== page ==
Mark nodded. Blueberry footprints smeared the aisle. He stood and moved towards the door—he would get off at the next stop and walk to work.

“Mark?” It was the Harry Potter girl from the back of the bus. She proffered his briefcase. “You forgot this.”

“Thank you.” He was near tears.

She smiled, raising her eyebrows. “Getting off early today?”

“Yes,” he said glumly. “I’m going to walk.” Bits of blueberry still clung to the girl’s loafers.

“I’m Sarah,” she said, and stuck out a hand. “Want some company?”

Kip lives in sunny Phoenix, where he chronicles the life of an exiled Nordic Warrior King. You can find him at Bartleby Snopes, Absinthe Revival, Foundling Review, Every Day Fiction, Waterhouse Review, and a few other places. He writes to keep the flying monkeys away.

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Asylum by Colleen Fullin

Dec 06 2012 Published by under Stories

Do you remember the night we went out to the old asylum? We were sixteen; it was September. The leaves crunched with the gravel under our Keds as we used Maglites to chase shadows off the gray windowpanes of the dormitories. The asylum had been shut down years ago and left abandoned. Everyone said it was haunted. Skitting between the white buildings that crumbled asbestos, trampling through overwrought weeds, we were ghost hunting. When you see one, you told me, just say, “Boogey, be gone,” as if these really were the ghosts of our sad childhoods, harmless spirits that could be dispelled with a bit of courage and disbelief.

That was the same year you swallowed pills, though they weren’t enough to get you to the other side. You always looked like you didn’t quite believe in it: yourself, the world, me. You put two fingers to your jugular when you thought no one was looking, testing the pulses. It was few years later that you finally did make it over, having choked down the bitter capsules of your sadness.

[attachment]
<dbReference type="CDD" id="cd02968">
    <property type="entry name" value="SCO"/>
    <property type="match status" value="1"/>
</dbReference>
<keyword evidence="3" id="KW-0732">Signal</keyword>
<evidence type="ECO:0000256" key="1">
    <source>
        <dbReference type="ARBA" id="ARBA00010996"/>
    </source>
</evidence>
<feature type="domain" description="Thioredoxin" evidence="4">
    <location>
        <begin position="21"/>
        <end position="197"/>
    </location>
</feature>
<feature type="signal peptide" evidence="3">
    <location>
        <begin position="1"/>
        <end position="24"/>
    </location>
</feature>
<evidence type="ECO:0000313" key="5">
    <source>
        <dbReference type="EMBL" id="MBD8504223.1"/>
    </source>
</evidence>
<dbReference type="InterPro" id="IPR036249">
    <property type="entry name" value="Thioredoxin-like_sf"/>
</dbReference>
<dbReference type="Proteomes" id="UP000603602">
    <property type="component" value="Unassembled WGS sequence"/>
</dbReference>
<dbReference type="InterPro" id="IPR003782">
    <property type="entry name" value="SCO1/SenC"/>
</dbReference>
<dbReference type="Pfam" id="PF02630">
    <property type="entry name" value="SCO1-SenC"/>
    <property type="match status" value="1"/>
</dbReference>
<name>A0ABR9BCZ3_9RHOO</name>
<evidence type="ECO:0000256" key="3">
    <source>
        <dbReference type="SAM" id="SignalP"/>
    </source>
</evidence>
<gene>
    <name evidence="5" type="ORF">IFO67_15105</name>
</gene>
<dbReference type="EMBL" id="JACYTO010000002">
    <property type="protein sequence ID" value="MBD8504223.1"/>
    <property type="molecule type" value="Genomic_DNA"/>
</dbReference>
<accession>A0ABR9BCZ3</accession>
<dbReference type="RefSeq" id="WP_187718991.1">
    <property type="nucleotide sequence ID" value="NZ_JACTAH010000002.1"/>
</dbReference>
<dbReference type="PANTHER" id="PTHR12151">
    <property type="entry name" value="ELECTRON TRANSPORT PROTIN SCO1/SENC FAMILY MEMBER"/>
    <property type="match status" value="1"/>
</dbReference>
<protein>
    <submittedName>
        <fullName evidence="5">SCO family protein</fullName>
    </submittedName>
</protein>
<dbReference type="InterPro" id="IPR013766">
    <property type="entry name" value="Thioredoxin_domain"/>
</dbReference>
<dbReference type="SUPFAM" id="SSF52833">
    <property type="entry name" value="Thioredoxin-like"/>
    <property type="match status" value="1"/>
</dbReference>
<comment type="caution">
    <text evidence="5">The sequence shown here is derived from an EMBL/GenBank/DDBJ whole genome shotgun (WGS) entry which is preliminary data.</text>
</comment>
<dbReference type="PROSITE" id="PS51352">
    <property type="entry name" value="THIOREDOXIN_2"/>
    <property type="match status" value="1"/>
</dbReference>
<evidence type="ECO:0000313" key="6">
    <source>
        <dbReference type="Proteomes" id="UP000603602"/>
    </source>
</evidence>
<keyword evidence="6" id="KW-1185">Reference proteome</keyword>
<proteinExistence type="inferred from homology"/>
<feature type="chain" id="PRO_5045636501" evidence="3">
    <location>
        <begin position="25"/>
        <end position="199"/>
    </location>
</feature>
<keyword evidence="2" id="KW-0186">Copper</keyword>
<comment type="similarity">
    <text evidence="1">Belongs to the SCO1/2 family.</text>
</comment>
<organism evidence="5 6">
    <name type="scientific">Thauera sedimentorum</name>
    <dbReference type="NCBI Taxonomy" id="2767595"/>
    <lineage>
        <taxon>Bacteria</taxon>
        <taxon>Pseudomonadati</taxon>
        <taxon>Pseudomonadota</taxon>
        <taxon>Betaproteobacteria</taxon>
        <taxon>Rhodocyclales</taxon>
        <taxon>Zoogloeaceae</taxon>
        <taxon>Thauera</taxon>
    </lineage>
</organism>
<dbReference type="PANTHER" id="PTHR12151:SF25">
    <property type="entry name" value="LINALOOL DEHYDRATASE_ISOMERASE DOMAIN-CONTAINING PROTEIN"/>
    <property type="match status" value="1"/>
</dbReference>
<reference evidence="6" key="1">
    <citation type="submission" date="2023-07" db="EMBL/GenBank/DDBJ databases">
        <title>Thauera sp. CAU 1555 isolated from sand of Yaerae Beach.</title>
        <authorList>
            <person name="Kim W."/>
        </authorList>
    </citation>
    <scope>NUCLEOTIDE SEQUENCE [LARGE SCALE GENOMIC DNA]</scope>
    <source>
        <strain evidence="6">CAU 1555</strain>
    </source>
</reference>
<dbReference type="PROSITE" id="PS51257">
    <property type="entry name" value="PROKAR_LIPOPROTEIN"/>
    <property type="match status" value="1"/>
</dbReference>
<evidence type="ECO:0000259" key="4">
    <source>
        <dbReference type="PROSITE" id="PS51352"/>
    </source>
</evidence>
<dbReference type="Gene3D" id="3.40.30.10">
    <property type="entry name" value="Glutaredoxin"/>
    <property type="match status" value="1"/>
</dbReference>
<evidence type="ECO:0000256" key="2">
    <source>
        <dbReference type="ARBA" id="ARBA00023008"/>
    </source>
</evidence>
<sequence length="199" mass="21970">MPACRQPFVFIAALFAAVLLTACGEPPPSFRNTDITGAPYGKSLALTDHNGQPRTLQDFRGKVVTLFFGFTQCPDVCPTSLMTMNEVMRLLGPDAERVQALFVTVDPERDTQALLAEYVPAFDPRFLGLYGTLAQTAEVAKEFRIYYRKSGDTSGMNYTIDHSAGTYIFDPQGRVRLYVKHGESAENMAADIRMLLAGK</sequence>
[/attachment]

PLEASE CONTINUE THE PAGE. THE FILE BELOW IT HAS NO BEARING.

But before that, at the asylum we shone our flashlights into the dark night and watched our breaths take shape in the brisk air. You told me you had lived eight years with a father and now eight years without. It was seeming to you like a long time. It was seeming to you like an emptiness that wouldn’t be filled. I asked if you had ever seen one, a ghost. “No,” you said. Then through gritted teeth: “Not once.”

I was away when you finally did it. I didn’t hear until later. My mother told me over breakfast, the day after Thanksgiving when I was home. I just nodded and poked at my eggs with the edge of my knife. What else was there? We’d grown apart. It had been a long time.

But what I remember most about the night at the old asylum was that you wandered off. Probably, you just wanted to have a cigarette where my condescending eyes couldn’t find you. Our friendship was already fading. But that’s when I saw one, a ghost. Walking steadily toward me, looking sallow and pale and so hollow.

And I stood there, helpless, alone, whispering your stupid magic words and trembling because, deep down, I knew they wouldn’t work.

Colleen Fullin is a student in the MFA program at Emerson College. Her work has appeared in Northwind, 10,000 Tons of Black Ink, Mouse Tales Press, and Bellow Literary Journal. She lives in Boston, where she teaches in Emerson’s First-Year Writing Program.